The Astrophysical Journal
The American Astronomical Society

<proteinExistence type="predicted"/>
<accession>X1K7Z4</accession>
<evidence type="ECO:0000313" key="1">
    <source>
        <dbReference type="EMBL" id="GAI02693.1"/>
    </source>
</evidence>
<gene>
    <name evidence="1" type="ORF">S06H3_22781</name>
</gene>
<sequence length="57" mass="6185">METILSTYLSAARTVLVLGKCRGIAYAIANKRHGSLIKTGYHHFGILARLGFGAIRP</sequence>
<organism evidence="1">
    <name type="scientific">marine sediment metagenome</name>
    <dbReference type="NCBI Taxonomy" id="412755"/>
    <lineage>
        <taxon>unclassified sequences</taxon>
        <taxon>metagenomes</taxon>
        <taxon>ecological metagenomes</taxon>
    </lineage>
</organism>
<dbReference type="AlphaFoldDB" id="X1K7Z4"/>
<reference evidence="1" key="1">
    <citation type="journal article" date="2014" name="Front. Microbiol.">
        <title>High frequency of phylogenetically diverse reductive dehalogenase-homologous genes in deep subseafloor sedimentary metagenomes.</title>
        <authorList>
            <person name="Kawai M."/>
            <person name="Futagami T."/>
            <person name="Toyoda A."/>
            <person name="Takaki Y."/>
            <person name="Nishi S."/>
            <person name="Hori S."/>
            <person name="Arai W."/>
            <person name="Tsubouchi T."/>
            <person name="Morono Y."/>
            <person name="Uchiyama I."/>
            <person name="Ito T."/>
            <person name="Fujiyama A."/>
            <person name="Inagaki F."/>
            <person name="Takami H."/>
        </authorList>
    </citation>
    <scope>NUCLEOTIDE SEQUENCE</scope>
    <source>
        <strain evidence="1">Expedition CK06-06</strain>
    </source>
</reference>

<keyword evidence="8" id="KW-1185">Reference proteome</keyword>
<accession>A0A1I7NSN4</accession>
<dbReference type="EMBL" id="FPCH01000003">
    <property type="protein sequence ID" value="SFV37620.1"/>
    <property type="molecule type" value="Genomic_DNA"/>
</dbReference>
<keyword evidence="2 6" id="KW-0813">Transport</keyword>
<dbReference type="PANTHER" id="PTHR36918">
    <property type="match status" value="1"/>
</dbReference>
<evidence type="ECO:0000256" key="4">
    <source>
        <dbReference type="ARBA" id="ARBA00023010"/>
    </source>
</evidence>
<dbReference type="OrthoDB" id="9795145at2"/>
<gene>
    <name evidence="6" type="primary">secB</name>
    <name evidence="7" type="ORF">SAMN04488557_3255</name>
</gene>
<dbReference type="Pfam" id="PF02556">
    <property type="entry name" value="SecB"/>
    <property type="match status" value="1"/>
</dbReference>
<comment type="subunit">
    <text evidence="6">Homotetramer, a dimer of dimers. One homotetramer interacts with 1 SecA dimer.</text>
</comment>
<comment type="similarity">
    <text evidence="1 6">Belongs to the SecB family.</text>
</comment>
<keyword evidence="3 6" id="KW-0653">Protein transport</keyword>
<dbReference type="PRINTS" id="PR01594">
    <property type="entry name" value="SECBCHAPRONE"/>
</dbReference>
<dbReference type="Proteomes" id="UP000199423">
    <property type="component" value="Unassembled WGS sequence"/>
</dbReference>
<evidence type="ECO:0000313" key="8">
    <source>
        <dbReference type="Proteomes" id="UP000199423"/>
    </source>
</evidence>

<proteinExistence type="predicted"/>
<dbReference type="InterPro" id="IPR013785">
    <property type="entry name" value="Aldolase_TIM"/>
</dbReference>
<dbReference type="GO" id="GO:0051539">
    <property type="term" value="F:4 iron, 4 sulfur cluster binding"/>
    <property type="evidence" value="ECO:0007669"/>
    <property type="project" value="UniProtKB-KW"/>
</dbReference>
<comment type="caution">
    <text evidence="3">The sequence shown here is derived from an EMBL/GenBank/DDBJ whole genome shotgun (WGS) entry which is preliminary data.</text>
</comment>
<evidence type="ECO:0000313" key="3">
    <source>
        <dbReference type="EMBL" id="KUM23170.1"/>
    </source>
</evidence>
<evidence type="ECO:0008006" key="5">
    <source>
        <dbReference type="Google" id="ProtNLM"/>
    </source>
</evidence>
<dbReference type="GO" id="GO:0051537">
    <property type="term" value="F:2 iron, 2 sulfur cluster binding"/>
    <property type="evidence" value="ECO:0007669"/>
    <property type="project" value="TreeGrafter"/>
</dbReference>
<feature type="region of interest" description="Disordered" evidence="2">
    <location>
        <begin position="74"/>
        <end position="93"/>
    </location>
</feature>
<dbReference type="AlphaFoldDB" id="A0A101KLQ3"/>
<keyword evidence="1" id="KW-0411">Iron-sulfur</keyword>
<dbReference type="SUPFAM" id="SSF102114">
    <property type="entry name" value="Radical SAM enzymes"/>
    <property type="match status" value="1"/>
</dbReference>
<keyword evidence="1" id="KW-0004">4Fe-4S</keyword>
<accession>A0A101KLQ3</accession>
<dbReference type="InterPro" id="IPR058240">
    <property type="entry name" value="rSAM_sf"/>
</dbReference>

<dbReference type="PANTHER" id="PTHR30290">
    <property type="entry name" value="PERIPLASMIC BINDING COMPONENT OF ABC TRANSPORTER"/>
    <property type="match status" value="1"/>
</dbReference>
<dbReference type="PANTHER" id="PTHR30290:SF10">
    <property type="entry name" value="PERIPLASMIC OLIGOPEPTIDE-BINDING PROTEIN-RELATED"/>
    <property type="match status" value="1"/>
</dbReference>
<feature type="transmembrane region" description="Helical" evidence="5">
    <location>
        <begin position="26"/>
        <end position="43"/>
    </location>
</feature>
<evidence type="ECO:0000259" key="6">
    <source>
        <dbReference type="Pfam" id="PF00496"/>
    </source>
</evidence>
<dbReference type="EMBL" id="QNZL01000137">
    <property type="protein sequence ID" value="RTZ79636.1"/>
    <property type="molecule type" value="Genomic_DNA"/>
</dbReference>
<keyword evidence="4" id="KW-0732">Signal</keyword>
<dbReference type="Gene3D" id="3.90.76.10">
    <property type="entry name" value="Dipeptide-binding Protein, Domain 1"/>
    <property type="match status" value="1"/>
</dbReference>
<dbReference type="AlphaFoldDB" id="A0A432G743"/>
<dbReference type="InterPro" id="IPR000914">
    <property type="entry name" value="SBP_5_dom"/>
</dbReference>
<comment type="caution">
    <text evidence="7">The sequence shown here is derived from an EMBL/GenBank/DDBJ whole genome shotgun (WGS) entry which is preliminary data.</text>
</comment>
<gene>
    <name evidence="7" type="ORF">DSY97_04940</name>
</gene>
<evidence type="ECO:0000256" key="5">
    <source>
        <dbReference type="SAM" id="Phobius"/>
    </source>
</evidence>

We report results from a comprehensive follow-up observing campaign of the afterglow of GRB 030226, in-cluding VLTspectroscopy, VLT polarimetry, and Chandra X-ray observations. In addition, we present BOOTES-1 wide-ﬁeld observations at the time of the occurrence of the burst. First observations at ESO started 0.2 days after the event when the gamma ray burst (GRB) afterglow was at a magnitude of R $19 and continued until the afterglow had faded below the detection threshold (R > 26). No underlying host galaxy was found. The optical light curve shows a break around 0.8 days after the burst, which is achromatic within the observational errors, supporting the view that it was due to a jetted explosion. Close to the break time the degree of linear polarization of the afterglow light was less than 1.1%, which favors a uniform-jet model rather than a structured one. VLT spectra show two absorption line systems at redshifts z ¼ 1:962Æ 0:001 and 1:986 Æ 0:001, placing the lower limit for the redshift of the GRB close to 2. We emphasize that the kinematics and the composition of the absorbing clouds responsible for these line systems are very similar to those observed in the afterglow of GRB 021004. This corroborates the picture in which at least some GRBs are physically related to the explosion of a Wolf-Rayet star.
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